THE Indian Navy received its second craft in as many months today from the Garden Reach Shipbuilders and Engineers (GRSE) Limited in Kolkata.
The GRSE launched the third of the Fast Attack Crafts (FAC) of the new series this evening. The FAC, christened INS Batti Malv — after one of the islands of the Andaman and Nicobar archipelago, is part of a follow-on orders to the GRSE in the Trinkat class of ships that were built and delivered to the Indian Navy earlier.
The INS Batti Malv, which cost Rs 50 crores and is capable of interdiction of fast moving crafts and undertaking search-and-rescue missions of the Navy, boasts of ultra hi-tech navigation and communication equipment, Global Positioning System, and a 30 mm gun with optical electronic control, produced indigenously by the Ordnance Factory Board and Chennai based Bharat Electronics.
The ship will also feature a self stabilising gun platform built indigenously by the OFB.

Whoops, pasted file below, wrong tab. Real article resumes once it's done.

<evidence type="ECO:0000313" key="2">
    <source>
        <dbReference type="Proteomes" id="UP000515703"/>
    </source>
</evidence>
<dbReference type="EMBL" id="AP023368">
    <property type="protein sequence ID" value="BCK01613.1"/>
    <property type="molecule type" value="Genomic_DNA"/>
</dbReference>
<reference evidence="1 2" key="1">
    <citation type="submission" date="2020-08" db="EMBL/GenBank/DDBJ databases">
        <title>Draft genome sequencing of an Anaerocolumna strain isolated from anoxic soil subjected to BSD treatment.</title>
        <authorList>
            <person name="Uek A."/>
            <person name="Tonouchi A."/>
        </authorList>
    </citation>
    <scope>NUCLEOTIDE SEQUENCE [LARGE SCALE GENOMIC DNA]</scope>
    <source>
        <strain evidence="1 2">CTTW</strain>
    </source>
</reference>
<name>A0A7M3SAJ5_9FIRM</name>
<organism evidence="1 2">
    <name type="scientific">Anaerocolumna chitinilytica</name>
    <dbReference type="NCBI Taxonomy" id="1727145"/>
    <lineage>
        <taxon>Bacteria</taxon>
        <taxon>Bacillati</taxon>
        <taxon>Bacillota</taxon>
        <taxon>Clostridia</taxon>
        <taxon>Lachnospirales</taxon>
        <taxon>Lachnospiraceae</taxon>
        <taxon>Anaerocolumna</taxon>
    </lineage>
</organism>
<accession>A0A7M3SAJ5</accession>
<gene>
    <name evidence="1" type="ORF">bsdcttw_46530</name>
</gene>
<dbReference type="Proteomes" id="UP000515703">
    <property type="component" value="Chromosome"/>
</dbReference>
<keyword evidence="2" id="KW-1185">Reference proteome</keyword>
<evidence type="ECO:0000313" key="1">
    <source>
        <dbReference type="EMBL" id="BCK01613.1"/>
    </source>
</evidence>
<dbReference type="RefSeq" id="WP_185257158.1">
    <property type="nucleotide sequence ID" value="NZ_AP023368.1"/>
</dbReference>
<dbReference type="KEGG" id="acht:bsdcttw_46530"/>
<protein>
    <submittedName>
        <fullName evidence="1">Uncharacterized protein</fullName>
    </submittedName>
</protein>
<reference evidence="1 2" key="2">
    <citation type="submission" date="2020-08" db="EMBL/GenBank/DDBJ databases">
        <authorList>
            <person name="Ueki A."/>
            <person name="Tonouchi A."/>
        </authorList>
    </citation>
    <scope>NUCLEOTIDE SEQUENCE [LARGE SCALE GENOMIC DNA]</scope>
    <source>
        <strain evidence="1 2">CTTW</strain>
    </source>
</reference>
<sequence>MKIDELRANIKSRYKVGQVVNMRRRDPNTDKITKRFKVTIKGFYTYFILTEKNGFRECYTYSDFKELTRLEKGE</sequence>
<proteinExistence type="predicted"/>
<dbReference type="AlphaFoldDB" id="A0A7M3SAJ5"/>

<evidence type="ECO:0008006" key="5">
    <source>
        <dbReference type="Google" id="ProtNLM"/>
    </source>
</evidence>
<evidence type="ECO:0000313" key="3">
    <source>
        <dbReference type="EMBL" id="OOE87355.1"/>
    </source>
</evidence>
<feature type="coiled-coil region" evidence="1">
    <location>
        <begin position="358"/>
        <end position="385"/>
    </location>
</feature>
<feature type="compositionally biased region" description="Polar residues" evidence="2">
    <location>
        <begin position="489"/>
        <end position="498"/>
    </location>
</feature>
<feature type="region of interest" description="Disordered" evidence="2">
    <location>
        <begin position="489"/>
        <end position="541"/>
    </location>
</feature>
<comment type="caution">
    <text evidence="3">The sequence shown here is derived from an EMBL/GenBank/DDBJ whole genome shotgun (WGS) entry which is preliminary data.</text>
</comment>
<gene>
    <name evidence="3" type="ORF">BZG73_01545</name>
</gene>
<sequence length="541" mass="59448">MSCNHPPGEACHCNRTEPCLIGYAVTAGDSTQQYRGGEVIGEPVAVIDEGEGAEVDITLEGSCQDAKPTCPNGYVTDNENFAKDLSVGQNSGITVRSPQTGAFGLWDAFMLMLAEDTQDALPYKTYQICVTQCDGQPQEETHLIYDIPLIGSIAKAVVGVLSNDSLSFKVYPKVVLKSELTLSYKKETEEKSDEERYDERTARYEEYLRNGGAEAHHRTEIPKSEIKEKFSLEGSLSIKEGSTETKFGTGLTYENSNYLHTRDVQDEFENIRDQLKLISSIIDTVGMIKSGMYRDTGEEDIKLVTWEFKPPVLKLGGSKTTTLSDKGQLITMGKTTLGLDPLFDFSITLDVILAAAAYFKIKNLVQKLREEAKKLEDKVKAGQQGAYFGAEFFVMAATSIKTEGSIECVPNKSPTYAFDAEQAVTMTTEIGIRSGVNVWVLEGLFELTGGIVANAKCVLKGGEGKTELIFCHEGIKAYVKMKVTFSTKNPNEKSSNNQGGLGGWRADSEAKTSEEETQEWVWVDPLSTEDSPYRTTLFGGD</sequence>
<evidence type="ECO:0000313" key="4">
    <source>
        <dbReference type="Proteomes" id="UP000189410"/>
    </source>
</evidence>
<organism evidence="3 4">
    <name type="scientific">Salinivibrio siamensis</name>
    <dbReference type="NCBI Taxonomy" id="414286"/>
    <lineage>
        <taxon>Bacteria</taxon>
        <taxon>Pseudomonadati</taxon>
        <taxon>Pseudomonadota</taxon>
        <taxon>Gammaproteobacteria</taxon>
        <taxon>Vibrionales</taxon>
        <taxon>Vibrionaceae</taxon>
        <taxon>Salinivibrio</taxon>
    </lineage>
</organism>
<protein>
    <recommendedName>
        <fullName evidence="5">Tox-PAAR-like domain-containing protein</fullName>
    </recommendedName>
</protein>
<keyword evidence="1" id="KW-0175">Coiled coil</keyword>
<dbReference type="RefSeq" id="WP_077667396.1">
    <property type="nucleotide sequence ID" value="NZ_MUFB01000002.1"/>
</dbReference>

Displacing 260 tonnes, INS Batti Malv is capable of sustaining speed up to 14 knots for a distance of 2,000 nautical miles. The vessel is capable of a maximum speed of 28 knots and is 46 metres long. The ship also features a fully airconditioned modular type accommodation for its crew, an RO plant for generating freshwater from seawater, and a sewage treatment plant.
Vice Admiral Parvesh Jaitly, chief of material for the Indian Navy and chief guest at the launch ceremony, said, ‘‘I was personally associated with the FAC project in my earlier post as the controller of warships. While the GRSE is capable of constructing ships of the frigate class, our country is one of the few that is constructing an aircraft carrier.’’
He said currently 21 ships were being built for the Indian Navy, 11 of them by the GRSE. ‘‘There will be follow on orders for six more FACs,’’ said Jaitly. On the Rs 10,000-crore project for Scorpene submarines, he said that the central government was considering the matter.
He, however, expressed hope that the issue would be resolved within this fiscal.